Rent Shop Volunteer Join

Q. Who is Mr. Smarty Plants?

A: There are those who suspect Wildflower Center volunteers are the culpable and capable culprits. Yet, others think staff members play some, albeit small, role. You can torture us with your plant questions, but we will never reveal the Green Guru's secret identity.

Help us grow by giving to the Plant Database Fund or by becoming a member

Did you know you can access the Native Plant Information Network with your web-enabled smartphone?

Share

Ask Mr. Smarty Plants

Ask Mr. Smarty Plants is a free service provided by the staff and volunteers at the Lady Bird Johnson Wildflower Center.

Search Smarty Plants
See a list of all Smarty Plants questions

Please forgive us, but Mr. Smarty Plants has been overwhelmed by a flood of mail and must take a break for awhile to catch up. We hope to be accepting new questions again soon. Thank you!

Need help with plant identification, visit the plant identification page.

 
rate this answer
Not Yet Rated

Wednesday - August 28, 2013

From: Florence, KY
Region: Mid-Atlantic
Topic: Erosion Control, Shade Tolerant
Title: Erosion control for shady slope in Kentucky backyard
Answered by: Nan Hampton

QUESTION:

I live in northern Kentucky (near Cincinnati). I have an area in my backyard that has slope. It is next to an ash tree and is very shady. Water erosion has washed away the top soil and pretty much nothing will grow there. I have tried planting periwinkle and ferns but they haven't done well, I think because the soil is too nutrient deficient. I have tried composting with dead leaves and grass clippings but when it rains, the water washes that away too. Any suggestions?

ANSWER:

The best solution may be erosion control blankets to stabilize the erosion area. The erosion-control fabric works by slowing the runoff water and allowing sediments to fall out rather than be washed away. Seeds are sown under the erosion-control material and grow up through the matting when they germinate. You can also insert plants into the soil by cutting through the matting. The roots of the plants that are growing through the erosion-control material anchor the soil to stop the erosion. If you use erosion-control blankets made of biodegrable material, they will eventually disappear leaving the plants to control the problem.  You could add your dead leaves, grass clippings and, perhaps, some topsoil underneath the blanket.  These blankets are available at some larger nurseries and "big box" stores.  Search on the internet for locations near you.  Now, here are some recommendations for native shade-loving plants to try for the area.  These all can be found occurring in Boone County or in adjacent areas.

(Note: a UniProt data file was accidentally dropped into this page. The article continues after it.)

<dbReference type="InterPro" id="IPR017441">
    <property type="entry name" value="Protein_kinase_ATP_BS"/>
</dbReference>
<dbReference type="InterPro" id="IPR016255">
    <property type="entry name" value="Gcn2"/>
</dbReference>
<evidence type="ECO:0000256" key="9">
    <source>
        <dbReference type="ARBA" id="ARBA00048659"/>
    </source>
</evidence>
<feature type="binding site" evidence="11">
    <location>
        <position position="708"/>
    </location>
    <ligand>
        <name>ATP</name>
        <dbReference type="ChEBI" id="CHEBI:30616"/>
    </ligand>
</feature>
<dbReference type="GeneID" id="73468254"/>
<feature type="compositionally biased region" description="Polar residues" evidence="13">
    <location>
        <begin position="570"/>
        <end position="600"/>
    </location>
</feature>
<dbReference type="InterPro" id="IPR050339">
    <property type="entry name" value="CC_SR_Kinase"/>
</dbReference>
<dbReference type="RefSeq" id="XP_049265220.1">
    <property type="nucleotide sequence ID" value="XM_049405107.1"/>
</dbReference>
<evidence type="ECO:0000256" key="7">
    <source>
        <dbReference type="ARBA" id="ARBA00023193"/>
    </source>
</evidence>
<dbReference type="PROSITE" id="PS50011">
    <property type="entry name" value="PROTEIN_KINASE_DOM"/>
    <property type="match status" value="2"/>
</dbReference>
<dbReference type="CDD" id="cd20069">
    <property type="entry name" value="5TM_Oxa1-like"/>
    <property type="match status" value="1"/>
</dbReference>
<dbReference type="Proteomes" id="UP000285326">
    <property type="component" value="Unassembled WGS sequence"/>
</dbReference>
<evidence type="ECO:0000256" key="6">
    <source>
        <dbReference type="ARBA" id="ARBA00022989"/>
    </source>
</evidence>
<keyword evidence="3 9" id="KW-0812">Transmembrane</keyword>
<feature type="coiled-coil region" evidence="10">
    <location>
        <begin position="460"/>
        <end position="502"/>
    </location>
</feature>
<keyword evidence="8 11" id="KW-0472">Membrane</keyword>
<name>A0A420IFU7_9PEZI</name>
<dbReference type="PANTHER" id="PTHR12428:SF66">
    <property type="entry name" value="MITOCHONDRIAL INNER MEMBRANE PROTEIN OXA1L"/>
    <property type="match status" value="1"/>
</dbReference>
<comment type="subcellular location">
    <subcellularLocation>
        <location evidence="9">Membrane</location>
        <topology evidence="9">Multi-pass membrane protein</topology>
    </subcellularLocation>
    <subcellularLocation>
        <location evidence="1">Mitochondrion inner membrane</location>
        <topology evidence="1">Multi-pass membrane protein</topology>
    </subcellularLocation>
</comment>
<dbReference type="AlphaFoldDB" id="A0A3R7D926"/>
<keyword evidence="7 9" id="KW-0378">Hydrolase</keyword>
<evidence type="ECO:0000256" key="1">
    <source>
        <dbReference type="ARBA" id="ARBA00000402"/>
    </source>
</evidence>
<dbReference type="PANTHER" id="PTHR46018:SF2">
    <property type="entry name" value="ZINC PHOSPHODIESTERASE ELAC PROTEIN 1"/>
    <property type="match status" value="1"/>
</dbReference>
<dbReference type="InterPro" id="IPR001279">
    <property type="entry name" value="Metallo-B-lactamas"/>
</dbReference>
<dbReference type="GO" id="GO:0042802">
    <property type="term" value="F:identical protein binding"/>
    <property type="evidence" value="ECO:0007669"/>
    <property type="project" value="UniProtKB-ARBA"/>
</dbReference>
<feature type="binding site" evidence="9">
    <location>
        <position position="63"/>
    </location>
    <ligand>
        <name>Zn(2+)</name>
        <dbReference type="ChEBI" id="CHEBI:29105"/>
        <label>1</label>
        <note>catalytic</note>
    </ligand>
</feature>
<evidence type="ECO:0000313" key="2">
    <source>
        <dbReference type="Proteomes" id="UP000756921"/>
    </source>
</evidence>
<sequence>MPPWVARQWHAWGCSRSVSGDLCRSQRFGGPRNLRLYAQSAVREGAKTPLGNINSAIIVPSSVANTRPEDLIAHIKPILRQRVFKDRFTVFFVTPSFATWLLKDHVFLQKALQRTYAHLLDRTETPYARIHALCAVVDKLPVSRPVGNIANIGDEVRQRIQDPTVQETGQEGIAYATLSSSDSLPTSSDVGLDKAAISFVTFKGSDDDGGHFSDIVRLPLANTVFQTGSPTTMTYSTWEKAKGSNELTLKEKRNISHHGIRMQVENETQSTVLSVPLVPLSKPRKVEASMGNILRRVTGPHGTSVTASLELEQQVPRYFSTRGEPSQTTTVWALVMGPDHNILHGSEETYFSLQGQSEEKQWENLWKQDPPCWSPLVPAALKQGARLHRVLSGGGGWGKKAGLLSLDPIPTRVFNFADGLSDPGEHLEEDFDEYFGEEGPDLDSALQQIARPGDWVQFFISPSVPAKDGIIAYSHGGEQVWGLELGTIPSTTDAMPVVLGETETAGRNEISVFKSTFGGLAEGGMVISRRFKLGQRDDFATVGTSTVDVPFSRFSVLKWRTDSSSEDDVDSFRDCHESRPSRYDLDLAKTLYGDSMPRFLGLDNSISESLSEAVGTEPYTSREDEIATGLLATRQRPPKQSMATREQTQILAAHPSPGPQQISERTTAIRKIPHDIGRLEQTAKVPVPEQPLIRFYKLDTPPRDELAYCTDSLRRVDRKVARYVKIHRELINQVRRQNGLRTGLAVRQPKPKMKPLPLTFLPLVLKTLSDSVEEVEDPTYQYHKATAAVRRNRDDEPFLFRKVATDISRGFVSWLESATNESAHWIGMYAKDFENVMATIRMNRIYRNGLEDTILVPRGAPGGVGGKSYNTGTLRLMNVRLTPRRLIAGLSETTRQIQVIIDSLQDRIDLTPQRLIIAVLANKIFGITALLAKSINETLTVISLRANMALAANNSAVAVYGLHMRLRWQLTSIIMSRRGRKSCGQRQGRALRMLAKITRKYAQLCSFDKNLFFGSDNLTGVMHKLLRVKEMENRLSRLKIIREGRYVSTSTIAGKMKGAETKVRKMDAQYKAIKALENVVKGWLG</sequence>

GRASS/GRASS-LIKE (Grasses and sedges have fibrous root systems that help hold soil in place.)

Carex blanda (Eastern woodland sedge)

Carex pensylvanica (Pennsylvania sedge)

Carex plantaginea (Plantainleaf sedge)

Danthonia spicata (Poverty oatgrass) will grow in the shade and poor soil.  Here are photos and more information from Illinois Wildflowers.

Chasmanthium latifolium (Inland sea oats)

Sorghastrum nutans (Indiangrass)

 

PERENNIAL SHRUBS

Ceanothus americanus (New jersey tea) has massive, deep roots to help prevent erosion.

Heuchera americana (American alumroot) tolerates poor soil.

Gaylussacia baccata (Black huckleberry)

 

FERNS (There are other possibilities for ferns, but these two are good choices.)

Dryopteris marginalis (Marginal woodfern)

 Polystichum acrostichoides (Christmas fern)

 

From the Image Gallery


Eastern woodland sedge
Carex blanda

Pennsylvania sedge
Carex pensylvanica

Plantainleaf sedge
Carex plantaginea

Inland sea oats
Chasmanthium latifolium

Indiangrass
Sorghastrum nutans

New jersey tea
Ceanothus americanus

American alumroot
Heuchera americana

Black huckleberry
Gaylussacia baccata

Marginal woodfern
Dryopteris marginalis

Christmas fern
Polystichum acrostichoides

More Erosion Control Questions

Problem garden strip in Austin
May 22, 2014 - Currently I live in the west half of a duplex. There is a small strip of dirt about two feet wide between the wall and the sidewalk in the backyard. It faces west, meaning it only gets sunlight duri...
view the full question and answer

Plants to prevent erosion on slope in Texas
June 19, 2010 - We have an erosion problem developing on the low side of a gently sloping hill. We are in clay soil at the base of the hill with oaks and pines. We have a right of way that is without trees forty fee...
view the full question and answer

Need plants to control erosion on a hillside in Nashville, TN.
February 28, 2012 - Recently, a rogue contractor scraped all the sod off of my Tennessee hillside. Now the clay soil is exposed and washing away quickly. The hill slope is approximately 30 degrees. In the spring I'd ...
view the full question and answer

Plants for steep lakeside bank in Minnesota
January 17, 2012 - I am new to MN and would like to plant some pretty plants on my steep lakeside bank. What type plants and flowers should I plant to prevent erosion, but not block the lake view?
view the full question and answer

Native plants to preserve soil on river bank
May 28, 2006 - I live in eastern Massachusetts. We have a small stream in our backyard and a woodland area on the other side. Japanese Knotweed is pretty well established on the opposite bank of the stream from our ...
view the full question and answer

Support the Wildflower Center by Donating Online or Becoming a Member today.